“I didn’t really enjoy therapy too much. They are trained to help you, but they have never, personally, been through it.”
She — like Pat Solitano Jr. — felt “looked down on.”
Textbook versus coffee
A therapist is like learning from a textbook, whereas peer support is like becoming informed by sharing a cup of coffee with a trusted, street-smart confidant, Millet says.
“I joined a lot of support groups for mental illness — that helped me more, meeting and talking with other people,” she said.
Millet’s husband has severe contamination OCD. He spends hours, daily, washing and rewashing his hands. He has a hard time keeping commitments and schedules, and is, happily, luckily, cushioned and supported by working a job in sales for a family business. Such circumstances accommodate what seem like peculiarities associated with his mental illness.
A six-week engagement with a local treatment facility specializing in treating his disorder would cost $10,000 and is not an economic reality, Millet says.
Getting by with a lot of help from friends — and professionals
With her own family circumstances in her mind’s eye, Millet conceived the idea for Insane Ability last summer.
The name came to her as “something laid back, something to make people feel comfortable and not a bunch of extreme professionals looking down on you,” she says. The name, she says, is even a word few might associate with mental illness — “fun.”
The organization has a website and a Facebook page with several hundred likes. A team of certified peers started servicing clients in August.
When clients call in to the organization, the experience is unlike the clinical, intentionally professional personas of traditional mental health treatments. Millet’s children can frequently be heard in the background, or Millet herself may sound as if she is in the middle of doing something else — which, she likely is, as this is decidedly a shoestring nonprofit, only currently funded by her and her husband.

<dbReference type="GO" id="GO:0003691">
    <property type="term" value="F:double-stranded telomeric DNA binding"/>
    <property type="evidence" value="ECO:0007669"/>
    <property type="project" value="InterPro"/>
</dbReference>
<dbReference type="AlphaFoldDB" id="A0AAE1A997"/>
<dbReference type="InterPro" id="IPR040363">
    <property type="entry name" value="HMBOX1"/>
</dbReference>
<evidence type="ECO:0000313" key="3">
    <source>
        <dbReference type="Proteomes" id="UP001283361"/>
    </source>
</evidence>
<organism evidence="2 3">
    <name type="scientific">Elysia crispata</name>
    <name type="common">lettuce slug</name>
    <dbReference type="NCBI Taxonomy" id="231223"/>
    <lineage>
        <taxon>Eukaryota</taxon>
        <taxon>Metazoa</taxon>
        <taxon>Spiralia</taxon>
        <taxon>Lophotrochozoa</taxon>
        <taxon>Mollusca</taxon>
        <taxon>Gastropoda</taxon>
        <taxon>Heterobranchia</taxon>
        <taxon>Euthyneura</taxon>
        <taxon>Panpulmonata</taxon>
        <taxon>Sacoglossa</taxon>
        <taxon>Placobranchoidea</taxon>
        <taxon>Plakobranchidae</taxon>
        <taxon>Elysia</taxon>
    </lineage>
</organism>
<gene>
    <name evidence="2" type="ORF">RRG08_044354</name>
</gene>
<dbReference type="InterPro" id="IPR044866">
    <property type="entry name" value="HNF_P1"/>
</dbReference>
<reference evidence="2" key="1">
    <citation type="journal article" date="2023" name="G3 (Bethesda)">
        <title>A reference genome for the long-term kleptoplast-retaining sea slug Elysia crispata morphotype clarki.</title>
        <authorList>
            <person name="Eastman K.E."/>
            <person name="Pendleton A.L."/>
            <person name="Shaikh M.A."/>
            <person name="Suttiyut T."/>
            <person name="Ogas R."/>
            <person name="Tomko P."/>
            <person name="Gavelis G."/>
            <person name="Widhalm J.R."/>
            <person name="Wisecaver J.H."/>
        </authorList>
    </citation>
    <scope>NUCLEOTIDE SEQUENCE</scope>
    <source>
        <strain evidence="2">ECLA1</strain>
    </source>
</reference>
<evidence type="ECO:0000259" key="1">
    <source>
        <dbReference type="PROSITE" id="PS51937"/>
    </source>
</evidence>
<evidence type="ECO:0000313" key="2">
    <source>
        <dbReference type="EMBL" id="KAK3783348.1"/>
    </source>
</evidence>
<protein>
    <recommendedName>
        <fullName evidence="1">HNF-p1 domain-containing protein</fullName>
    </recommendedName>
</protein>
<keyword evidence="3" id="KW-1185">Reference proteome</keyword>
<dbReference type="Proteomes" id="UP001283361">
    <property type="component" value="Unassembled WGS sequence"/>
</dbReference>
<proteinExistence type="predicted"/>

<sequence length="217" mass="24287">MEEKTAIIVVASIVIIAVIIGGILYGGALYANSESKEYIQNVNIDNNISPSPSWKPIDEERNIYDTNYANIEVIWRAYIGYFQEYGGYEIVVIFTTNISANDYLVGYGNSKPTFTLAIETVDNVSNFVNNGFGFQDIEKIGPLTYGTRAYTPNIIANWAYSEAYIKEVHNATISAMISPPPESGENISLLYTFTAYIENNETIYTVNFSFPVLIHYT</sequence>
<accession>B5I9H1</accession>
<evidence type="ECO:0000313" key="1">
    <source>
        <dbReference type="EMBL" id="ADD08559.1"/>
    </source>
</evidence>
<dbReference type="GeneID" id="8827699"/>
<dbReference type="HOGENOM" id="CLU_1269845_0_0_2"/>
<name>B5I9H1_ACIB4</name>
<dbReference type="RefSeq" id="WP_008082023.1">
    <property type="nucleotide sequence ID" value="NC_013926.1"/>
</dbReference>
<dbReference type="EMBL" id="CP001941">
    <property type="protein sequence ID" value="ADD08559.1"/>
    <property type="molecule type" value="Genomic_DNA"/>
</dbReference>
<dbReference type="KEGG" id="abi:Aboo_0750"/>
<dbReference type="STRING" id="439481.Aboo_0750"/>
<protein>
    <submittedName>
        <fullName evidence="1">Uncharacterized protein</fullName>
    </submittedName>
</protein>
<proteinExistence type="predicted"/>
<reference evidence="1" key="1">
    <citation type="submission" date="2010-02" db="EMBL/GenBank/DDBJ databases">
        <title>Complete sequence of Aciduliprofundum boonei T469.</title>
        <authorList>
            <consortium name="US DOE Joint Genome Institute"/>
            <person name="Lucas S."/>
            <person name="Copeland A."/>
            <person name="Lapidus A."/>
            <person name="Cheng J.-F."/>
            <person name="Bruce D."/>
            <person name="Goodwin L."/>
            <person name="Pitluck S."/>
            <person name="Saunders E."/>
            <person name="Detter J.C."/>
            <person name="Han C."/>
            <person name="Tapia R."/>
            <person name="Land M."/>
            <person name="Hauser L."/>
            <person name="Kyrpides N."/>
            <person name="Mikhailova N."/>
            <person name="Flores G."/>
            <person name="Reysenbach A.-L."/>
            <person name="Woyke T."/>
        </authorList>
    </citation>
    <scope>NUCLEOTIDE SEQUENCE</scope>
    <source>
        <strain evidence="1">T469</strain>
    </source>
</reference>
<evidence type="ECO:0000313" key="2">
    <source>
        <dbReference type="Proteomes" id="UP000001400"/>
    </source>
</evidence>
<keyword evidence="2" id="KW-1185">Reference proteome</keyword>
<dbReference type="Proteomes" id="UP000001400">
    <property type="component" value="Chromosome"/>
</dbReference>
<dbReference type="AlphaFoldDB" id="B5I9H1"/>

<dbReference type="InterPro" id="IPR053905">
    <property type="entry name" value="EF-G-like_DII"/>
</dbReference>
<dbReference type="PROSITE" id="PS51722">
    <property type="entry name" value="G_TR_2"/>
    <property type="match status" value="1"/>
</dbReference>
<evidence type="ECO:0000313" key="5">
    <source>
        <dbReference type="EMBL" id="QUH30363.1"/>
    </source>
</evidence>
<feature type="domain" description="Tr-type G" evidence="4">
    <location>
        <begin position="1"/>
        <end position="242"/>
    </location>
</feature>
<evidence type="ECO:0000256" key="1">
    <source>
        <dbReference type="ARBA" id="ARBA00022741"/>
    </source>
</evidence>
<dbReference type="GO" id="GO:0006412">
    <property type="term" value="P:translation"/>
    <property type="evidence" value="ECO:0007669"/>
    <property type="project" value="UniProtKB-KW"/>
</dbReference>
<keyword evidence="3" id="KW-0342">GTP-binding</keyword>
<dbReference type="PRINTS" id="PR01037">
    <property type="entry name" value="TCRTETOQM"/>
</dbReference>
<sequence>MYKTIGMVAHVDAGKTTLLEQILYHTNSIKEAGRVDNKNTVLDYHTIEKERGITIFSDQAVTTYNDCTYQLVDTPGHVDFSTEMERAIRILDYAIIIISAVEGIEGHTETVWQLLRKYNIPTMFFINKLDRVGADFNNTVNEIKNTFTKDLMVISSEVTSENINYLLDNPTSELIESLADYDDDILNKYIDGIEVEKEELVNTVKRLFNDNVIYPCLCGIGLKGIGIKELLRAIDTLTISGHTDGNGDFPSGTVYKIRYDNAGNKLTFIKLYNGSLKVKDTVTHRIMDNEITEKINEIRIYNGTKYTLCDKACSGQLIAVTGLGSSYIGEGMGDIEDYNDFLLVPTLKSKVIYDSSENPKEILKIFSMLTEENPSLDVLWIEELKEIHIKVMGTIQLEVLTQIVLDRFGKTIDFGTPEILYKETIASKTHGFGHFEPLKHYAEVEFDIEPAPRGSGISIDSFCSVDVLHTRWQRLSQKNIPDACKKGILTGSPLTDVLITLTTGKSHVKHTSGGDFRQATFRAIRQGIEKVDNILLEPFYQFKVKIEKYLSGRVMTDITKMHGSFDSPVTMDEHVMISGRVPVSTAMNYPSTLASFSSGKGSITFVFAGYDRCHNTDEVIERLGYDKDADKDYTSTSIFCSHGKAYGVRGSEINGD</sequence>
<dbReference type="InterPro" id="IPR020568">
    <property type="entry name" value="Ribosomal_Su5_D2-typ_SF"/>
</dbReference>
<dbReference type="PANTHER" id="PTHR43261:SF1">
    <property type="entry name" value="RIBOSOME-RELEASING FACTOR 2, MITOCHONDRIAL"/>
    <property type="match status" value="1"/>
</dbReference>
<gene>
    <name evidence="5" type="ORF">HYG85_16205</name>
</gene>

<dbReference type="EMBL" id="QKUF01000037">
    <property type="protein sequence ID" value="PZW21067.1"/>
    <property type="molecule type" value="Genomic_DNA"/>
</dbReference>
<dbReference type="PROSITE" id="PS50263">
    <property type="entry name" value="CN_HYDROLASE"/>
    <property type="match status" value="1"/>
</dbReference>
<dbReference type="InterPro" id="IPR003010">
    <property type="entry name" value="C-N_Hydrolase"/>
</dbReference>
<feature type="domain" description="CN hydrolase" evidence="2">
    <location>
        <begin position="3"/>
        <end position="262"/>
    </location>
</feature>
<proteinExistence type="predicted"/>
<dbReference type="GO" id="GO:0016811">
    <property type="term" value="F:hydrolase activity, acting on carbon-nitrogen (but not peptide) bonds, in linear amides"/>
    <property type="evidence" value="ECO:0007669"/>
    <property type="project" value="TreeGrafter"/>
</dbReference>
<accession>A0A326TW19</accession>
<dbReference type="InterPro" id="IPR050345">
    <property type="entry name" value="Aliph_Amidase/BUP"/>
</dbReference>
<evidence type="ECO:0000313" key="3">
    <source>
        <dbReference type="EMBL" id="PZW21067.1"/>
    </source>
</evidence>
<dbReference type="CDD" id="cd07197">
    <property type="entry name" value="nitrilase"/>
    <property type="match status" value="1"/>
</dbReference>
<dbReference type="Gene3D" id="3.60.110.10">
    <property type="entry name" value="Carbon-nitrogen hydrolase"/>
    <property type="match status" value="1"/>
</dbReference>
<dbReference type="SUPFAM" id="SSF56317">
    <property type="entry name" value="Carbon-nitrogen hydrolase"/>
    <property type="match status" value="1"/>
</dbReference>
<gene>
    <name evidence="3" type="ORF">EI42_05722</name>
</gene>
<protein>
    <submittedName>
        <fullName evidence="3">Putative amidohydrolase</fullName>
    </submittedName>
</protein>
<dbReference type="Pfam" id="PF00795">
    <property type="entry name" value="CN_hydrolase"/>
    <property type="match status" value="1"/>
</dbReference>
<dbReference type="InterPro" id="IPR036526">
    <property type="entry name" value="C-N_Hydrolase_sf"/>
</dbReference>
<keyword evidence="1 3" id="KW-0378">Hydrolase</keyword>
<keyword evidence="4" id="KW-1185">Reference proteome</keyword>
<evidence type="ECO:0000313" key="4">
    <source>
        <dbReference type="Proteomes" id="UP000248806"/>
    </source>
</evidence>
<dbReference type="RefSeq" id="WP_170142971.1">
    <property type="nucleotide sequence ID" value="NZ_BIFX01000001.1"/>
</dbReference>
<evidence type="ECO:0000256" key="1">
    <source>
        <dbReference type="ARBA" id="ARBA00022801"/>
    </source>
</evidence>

She says this type of “reality” is appreciated and can actually show vulnerability and enhance bonding.
“A lot of people I talk to are also moms or parents, and they laugh it off,” she says, laughing herself with the memory of some of the interactions.
Peering into the future
With her sights firmly set on reaching under-served populations in Salt Lake County — and ultimately, to the state at large — Millet is writing grants for funding and networking with others in the local mental health ecosystem.
Joselyn Romero, an education and inreach specialist and licensed clinical social worker for the State of Utah, is a member of Insane Ability’s board of directors.
Romero hopes to help the organization tap into Medicare and substance-abuse funding sources to “provide services and treatment to people who don’t have access.”
Frank Bedolla, executive director of the Fathers and Families Coalition of Utah, is looking to partner with Millet’s fledgling organization. Bedolla says he plans to refer parents needing support to the organization.
“I see them as coaches,” he says.
Insane Ability offers free peer counseling groups and affordable coaching sessions for individuals and couples. To reach them, check out www.InsaneAbility.org.